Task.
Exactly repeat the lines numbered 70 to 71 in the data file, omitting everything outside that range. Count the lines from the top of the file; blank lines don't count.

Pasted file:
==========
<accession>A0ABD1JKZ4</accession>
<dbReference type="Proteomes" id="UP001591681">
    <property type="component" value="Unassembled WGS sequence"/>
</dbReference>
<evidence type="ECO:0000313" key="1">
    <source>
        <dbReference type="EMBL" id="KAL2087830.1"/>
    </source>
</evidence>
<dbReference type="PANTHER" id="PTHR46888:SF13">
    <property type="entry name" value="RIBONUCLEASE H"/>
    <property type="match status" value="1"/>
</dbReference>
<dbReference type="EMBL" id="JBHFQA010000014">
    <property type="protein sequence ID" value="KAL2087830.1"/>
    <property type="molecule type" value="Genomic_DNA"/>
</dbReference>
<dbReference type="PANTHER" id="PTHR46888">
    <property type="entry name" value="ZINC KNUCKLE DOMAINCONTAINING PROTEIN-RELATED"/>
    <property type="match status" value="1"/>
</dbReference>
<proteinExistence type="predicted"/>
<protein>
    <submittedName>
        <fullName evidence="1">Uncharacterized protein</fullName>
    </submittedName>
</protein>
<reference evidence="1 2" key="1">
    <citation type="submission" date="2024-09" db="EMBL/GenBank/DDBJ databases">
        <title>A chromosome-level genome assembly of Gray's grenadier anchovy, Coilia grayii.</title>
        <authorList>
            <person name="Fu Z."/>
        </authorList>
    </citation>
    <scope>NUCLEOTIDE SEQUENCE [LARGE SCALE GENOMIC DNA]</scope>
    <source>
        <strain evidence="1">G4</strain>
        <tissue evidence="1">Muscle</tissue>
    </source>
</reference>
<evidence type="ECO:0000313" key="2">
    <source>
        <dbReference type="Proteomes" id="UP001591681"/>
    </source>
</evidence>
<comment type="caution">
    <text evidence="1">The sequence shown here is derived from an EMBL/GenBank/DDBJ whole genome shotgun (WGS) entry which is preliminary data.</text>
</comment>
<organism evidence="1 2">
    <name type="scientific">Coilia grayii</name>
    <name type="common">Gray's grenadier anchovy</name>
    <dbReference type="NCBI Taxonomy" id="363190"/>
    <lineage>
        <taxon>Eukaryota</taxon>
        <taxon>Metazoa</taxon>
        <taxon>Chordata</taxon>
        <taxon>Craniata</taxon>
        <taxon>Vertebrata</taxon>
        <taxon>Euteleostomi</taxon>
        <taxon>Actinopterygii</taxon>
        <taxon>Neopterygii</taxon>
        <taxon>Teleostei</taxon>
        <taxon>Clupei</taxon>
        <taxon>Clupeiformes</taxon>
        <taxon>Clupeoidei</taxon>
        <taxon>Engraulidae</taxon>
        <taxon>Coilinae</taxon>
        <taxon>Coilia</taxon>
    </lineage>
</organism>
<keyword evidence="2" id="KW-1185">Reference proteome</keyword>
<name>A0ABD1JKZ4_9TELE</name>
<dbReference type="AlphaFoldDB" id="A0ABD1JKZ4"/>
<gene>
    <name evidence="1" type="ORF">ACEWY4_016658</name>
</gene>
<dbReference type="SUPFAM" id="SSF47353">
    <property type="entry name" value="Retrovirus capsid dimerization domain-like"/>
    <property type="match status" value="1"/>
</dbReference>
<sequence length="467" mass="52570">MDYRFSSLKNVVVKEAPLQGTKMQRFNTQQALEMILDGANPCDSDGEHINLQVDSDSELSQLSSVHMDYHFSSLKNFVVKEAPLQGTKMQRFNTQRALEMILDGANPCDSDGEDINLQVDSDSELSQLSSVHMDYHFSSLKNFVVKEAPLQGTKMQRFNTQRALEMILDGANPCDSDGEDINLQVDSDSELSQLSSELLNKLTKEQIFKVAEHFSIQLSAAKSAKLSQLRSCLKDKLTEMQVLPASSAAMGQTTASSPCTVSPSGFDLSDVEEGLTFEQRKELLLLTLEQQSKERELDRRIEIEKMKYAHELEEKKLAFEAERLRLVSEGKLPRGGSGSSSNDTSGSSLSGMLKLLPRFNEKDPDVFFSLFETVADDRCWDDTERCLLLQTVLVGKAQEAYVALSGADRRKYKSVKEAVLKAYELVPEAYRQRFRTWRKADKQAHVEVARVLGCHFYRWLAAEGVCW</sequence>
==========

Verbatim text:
</organism>
<keyword evidence="2" id="KW-1185">Reference proteome</keyword>